I could not function at work today. Maybe it’s a case of the Mondays, I said. Maybe it’s the heat, the fact that I’m tired. That’s what I told people, because shit like I can’t sit here designing a marketing strategy while there are people dying in Palestine is not likely to sit well with your new boss. No one believes you when you spout stuff like that.
I don’t blame them to be honest. Here in the UK, we’re so separate, we’re not under threat. And not just from the Israeli-Palestine conflict, from any conflict. The worst thing we had to worry about today was the fucking flash-flooding in Sussex.
“Jamie Davis, 17, of Ickenham, west London said the downpours, with flashing lightning and loud thunderclaps, began at 09.00 BST and lasted for at least 45 minutes.
“My back garden is completely flooded. The drains are bubbling up and we can’t flush the toilet,” he said.”
Sure, that’s bad news and all, but it really just paints a picture of our cushy little lives over this side of the ocean.
Yes, we are all aware of what is happening. We’re watching the news, some of us are praying for the people in Gaza, Jon Snow (man of legend) touched us all with one of the most brilliant pieces of honest and emotional journalism I’ve ever witnessed. As great as it is for us that we are sheltered from conflict, does it mean that we are desensitized to it?
We’re still going to work, we’re still making dinner plans, we’re cheerily wishing our Muslim friends Eid Murabak while across the pond other Muslims aren’t having a very happy end-of-Ramadan, thank you very much. Israelis too, of course, but Palestinian casualties far outnumber the Israelis’ (however many of those are Muslim, who even knows; that’s not the point anyway).
The actual point is that I found it hard to keep my mind off the conflict today. I don’t know why today in particular was my day, I wasn’t really thinking about it yesterday. I don’t know why I wasn’t thinking about the shit going on in Ukraine, perhaps because Gaza’s been more prominent since last week, maybe because of Eid. It just envelopped me, for some reason. I realized I didn’t understand why this was happening. I knew the history, I understood the sides to the story, but I just couldn’t (and still can’t) understand why a fucking piece of territory is valued more than human lives. I know about Israel’s reasons. I know about Hamas’ reasons. I don’t care if I sound like a privileged and naive white girl, but it’s all fucking bullshit.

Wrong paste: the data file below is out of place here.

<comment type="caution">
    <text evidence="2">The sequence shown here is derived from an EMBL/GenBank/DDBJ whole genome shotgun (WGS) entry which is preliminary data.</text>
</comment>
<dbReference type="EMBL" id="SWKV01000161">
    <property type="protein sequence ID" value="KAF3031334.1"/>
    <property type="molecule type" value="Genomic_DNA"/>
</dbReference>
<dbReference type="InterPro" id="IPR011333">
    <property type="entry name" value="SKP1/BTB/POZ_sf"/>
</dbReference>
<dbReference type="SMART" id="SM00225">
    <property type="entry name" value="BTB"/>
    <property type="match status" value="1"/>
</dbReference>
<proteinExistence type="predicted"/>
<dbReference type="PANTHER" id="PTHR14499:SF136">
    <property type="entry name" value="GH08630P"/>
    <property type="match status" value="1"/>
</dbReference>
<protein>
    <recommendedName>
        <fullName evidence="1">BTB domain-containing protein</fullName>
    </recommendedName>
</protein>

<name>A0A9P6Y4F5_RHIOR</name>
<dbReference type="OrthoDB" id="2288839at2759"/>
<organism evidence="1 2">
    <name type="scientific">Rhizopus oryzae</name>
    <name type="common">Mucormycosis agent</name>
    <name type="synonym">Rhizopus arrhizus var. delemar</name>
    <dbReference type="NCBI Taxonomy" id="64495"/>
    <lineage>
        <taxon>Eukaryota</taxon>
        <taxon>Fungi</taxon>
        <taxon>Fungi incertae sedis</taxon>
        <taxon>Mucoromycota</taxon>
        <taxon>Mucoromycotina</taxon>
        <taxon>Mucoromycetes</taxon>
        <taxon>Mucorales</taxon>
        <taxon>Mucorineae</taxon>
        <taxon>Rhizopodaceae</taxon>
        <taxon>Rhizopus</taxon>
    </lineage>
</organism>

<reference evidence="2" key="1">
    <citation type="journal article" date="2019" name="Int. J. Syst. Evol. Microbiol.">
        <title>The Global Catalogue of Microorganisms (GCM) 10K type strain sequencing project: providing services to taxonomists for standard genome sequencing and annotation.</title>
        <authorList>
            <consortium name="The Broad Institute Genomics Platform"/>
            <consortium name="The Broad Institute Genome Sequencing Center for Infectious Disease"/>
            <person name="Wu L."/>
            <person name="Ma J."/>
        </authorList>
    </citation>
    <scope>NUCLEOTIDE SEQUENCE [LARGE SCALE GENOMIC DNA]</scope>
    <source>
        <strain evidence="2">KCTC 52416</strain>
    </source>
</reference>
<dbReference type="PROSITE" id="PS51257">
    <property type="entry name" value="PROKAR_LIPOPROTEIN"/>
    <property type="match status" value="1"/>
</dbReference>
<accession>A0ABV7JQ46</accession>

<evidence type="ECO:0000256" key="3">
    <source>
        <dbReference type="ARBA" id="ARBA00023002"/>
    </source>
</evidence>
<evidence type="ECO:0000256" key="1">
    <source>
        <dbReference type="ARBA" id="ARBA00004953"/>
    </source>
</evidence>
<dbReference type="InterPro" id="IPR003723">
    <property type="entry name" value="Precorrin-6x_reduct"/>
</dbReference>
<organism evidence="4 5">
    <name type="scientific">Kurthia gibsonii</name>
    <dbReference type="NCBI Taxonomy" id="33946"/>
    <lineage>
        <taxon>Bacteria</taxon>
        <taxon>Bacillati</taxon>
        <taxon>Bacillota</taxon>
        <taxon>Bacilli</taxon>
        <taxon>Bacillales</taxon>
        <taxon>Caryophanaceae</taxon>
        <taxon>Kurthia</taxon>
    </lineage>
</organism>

It saddens me and it frustrates me. And it pisses me off further that I can’t do anything. I have donated to the Red Cross, I have attempted to raise awareness and encourage education and communication on the subject, but short of actually signing up for the Red Cross I’m pretty limited. And those volunteers are much better people than I am. I am too afraid to put myself in the middle of a war zone in order to help others, so please excuse me while I indulge myself in some self-preservation over here.
But even though we can’t do much, even though we apparently just have to keep going in our daily routines, can we at least as a nation try to allow people to acknowledge and express their feelings about this current crisis, and any other crisis for that matter? If I’m having trouble keeping my mind off the conflict, I want to be able to talk about it, even if I am at work. I don’t appreciate being told I have a deadline to think about. I fucking know that, okay? I don’t want to be asked whether I have family in Gaza. No I don’t, actually, it doesn’t mean I am any less concerned about the massive amount of people who are dying.
I get that the world goes on when other parts of the world are in trouble. But sometimes it’s hard to push it out of your mind and concentrate on mundane tasks that you feel serve no actual purpose in the grand scheme of things. Sometimes it feels impossible to accept that you live in a world where hundreds of people are being blown up by missiles and you’re sitting at a desk trying to negociate a fucking advertising budget.